Tips for Cooking on an electric stove?

United States
July 2, 2007 8:23am CST
I have recently moved into a place with an electric stove, and I find I'm having a little trouble getting my cooking mojo going with it. While I did grow up with an electric stove, I haven't used one in years, the previous places I have lived had gas stoves. I know there are some benefits to cooking with electric, but I was hoping for some tips from those of you who are more used to using it. I have a glass flat top range if that helps too. Thanks so much!
1 person likes this
8 responses
• United States
2 Jul 07
The biggest tip I can give about cooking on an electric stove is that it seems to take longer to get ready to cook. With a gas stove, you still have to heat up a pan for some things (like scrambled eggs, for example), but with an electric stove, you have to get the burner to heat up AND the pan to heat up. It seems to me that it takes a little longer for this to happen with an electric stove. I really prefer an electric stove now, though. I grew up cooking on gas, but all of my apartments have had electric stoves.
• United States
2 Jul 07
Electric definately feels a bit safer. I've noticed it takes a little longer for the pant to heat up. I guess learning some patience will be good for me :-)
1 person likes this
@freak369 (4717)
• United States
12 Aug 07
Scary gives some very solid advice!
@creematee (2810)
• United States
2 Jul 07
hI TWILIGHT! I agree, gas is better to cook on, however, I've had an electric stove for the past 15 years. Mine, too is a smooth top, and the most important thing to remember, is make sure you are using flat bottom pans. Cast iron skillets are a BIG NO-NO for a glass top!!! Warped pans also don't cook evenly, and give you funny results. Electric stove also take longer to heat than gas. There isn't any "instant on." You also need to consider this when turning the temperature up or down. It takes a bit for the burner to heat or cool down. Not much, but it isn't the same result as gas. Just practice!!! Make some mac and cheese to get the hang of how burners work. Scramble and egg or try something simple (and cheap) to make. You'll get the hang of it!!! Best of luck and happy cooking!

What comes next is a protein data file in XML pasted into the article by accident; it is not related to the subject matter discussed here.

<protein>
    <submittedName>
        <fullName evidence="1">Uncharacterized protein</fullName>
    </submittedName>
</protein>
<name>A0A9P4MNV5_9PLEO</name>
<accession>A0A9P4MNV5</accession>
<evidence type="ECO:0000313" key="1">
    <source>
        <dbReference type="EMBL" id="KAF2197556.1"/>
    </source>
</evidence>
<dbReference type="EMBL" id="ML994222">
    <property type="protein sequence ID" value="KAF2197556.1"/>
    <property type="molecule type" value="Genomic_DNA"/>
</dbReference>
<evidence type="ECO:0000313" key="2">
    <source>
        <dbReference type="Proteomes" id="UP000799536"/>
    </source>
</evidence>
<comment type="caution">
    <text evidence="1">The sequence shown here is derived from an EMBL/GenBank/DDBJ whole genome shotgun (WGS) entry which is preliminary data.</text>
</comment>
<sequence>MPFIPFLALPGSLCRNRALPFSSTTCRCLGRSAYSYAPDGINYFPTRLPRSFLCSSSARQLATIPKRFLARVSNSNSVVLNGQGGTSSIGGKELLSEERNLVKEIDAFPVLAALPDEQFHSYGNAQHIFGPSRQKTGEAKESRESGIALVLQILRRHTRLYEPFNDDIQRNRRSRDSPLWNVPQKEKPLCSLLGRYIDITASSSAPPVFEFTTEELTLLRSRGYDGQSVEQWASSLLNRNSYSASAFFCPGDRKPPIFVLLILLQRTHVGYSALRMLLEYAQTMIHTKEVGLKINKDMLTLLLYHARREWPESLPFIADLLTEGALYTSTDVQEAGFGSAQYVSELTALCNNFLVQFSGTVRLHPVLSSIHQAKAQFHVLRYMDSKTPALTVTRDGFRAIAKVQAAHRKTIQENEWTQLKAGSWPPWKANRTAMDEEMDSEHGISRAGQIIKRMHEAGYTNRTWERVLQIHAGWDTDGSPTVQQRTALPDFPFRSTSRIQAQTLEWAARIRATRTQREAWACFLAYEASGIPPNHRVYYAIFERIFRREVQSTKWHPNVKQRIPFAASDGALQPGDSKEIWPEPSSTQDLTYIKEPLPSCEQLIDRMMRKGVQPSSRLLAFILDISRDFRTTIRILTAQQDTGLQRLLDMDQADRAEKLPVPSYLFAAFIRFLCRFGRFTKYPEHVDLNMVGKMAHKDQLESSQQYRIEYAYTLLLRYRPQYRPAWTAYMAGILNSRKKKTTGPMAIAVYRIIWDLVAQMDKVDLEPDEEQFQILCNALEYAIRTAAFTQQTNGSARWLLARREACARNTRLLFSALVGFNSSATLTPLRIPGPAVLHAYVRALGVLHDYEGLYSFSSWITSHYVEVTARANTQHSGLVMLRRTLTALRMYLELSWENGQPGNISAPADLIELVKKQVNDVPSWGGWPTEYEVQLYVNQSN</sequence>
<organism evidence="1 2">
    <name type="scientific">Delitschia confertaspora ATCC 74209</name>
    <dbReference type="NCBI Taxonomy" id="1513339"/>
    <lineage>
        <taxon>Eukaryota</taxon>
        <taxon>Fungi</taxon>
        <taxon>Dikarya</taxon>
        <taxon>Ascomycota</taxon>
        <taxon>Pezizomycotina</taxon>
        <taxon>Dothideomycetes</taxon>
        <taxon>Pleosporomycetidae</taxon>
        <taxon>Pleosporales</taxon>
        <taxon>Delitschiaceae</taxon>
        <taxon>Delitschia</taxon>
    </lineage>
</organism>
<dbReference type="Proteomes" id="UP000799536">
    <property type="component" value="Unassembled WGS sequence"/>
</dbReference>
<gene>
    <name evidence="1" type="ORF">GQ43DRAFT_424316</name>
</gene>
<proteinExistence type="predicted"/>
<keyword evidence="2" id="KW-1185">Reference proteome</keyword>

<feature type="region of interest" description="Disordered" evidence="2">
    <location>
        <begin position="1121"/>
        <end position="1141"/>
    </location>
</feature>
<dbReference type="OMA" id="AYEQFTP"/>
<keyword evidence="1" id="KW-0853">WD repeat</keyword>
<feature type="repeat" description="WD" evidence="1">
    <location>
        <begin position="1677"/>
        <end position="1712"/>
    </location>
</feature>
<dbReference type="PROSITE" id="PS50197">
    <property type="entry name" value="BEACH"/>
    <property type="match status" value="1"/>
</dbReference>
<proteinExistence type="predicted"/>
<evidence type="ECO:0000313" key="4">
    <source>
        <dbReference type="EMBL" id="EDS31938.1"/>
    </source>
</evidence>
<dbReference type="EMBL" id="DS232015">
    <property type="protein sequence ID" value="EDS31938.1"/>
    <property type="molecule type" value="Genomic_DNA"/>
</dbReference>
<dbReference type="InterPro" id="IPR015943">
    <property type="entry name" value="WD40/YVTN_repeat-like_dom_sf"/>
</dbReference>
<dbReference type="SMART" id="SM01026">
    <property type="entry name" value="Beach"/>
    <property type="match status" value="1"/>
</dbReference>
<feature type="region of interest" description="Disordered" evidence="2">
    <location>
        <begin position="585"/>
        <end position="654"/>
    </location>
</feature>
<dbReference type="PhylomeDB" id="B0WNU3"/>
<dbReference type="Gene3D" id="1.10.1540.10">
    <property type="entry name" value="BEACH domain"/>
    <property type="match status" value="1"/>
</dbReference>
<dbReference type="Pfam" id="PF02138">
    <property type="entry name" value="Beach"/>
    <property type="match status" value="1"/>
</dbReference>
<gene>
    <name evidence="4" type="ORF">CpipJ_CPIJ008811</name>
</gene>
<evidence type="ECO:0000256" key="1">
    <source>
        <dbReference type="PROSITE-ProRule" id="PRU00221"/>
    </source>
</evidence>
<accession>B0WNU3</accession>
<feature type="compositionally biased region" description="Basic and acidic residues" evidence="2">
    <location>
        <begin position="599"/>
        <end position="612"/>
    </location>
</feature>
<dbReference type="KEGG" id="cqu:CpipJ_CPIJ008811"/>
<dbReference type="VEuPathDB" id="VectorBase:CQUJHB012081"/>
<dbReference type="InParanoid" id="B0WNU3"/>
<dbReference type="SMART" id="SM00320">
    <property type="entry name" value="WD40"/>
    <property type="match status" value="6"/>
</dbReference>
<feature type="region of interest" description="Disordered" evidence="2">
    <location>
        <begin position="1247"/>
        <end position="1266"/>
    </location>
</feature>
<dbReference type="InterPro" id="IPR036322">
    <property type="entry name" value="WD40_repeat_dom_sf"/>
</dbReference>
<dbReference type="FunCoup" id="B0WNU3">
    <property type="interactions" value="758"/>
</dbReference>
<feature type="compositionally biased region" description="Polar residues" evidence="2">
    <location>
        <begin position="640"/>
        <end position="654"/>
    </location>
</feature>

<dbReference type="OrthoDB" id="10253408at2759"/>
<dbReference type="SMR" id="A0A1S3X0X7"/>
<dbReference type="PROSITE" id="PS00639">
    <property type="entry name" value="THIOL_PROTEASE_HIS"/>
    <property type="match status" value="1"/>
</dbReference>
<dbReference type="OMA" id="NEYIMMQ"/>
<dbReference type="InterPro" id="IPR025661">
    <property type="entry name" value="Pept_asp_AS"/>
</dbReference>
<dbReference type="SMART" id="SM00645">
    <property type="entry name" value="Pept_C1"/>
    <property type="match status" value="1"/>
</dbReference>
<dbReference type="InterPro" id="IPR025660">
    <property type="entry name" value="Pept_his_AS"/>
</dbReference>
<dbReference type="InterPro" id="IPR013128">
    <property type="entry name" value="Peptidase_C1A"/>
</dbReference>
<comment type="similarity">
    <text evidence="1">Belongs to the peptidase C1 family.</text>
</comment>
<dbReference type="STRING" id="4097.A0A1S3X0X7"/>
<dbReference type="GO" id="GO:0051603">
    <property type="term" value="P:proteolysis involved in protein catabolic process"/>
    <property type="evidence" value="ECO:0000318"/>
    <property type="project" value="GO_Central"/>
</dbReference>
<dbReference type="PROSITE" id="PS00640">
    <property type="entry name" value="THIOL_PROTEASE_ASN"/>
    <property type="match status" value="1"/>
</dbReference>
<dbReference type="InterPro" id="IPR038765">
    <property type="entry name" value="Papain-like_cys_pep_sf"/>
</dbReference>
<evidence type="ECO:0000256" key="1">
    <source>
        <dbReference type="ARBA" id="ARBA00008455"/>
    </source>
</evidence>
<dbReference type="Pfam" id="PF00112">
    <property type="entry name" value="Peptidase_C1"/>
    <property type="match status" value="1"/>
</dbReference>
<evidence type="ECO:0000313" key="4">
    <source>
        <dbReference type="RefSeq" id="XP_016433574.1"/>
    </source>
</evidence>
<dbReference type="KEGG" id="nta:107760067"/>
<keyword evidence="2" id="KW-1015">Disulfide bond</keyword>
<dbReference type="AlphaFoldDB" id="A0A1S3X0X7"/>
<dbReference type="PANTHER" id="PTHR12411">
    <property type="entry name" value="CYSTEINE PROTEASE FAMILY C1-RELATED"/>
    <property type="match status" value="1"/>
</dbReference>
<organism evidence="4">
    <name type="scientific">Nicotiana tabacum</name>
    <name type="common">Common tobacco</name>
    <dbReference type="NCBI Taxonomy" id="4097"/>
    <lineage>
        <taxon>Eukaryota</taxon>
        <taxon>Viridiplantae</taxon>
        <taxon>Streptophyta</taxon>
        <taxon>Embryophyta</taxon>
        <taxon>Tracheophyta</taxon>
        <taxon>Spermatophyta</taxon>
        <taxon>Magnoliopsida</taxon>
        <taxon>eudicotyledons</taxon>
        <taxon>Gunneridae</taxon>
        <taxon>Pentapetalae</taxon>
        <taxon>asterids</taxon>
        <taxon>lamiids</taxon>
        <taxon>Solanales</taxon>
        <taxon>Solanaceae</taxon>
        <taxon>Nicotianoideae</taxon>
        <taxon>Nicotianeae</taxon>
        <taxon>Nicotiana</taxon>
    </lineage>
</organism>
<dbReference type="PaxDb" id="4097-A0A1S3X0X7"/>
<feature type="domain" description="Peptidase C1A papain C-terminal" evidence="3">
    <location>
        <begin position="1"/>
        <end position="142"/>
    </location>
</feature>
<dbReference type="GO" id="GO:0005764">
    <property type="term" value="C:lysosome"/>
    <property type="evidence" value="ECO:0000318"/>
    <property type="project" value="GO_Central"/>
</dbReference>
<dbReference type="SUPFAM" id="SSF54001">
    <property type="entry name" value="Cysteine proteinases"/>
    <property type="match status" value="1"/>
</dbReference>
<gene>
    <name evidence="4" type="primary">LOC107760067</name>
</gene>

• United States
2 Jul 07
Ooo...good to know about cast iron...since I have a cast iron skillet!
@freak369 (4717)
• United States
12 Aug 07
My only advice would be to invest in a good wok and do a lot of stir fry cooking. When we had an electric stove that was pretty much how I cooked everything - from Sloppy Joes to hamburgers, steaks to noodles. I got pretty creative with it lol!
@squaretile (3835)
• Singapore
8 Aug 07
is this a glass top induction hob? Cos I have an electric gas stove, as in the gas is piped in not from a cylinder. I guess that means that it is still gas instead of electric/ for induction hobs I've heard that it's great for heating up food. not so sure about cooking. since for chinese cooking direct flame is always best.
@wdiong (1818)
• Singapore
4 Jul 07
If you cook with electricity, turn off the burners on your stove several minutes before completing the allotted cooking time. Electric stoves use a lot of energy: maximize the use of your electric stove by cooking or baking several dishes at the same time. Match the cooking pot with the size of your burner. Turn down the burner when water reaches a boiling point. Never boil water in an open pan.
@diannebcrs (1549)
• Philippines
2 Jul 07
i grew up using gas stoves and when we had an electric stove it needed a little getting used to. for one, it takes time to heat things up. but actually you could make it work for you. in my case, our electric stove have labels for low heat, simmer, medium heat, medium high heat, and high heat. so for non experts who rely on cookbooks i find it handy so that i can put the stove to the required amt of heat coz some books would just tell you to put the heat to medium high, with gas stoves it's just like an estimate, like i base it on the size of the flame. i am a lousy cook but when i fry chicken this time, i just set it to low heat and it's well cooked - not burnt but not raw. so my cooking's a lot more consistent. also it takes a lot longer to cool down. i had to adjust to that as well. i guess it's just a matter of getting used to.
@myfanwy65 (1030)
• United States
2 Jul 07
I agree with the others, the main difference is the time it takes to heat up. An electric stove takes longer. It's been over 20 years since I cooked on a gas stove. I don't know if I could do it now, or not. I'm so used to an electric stove.
• United States
2 Jul 07
I cook alot of things on mid heat so it does not burn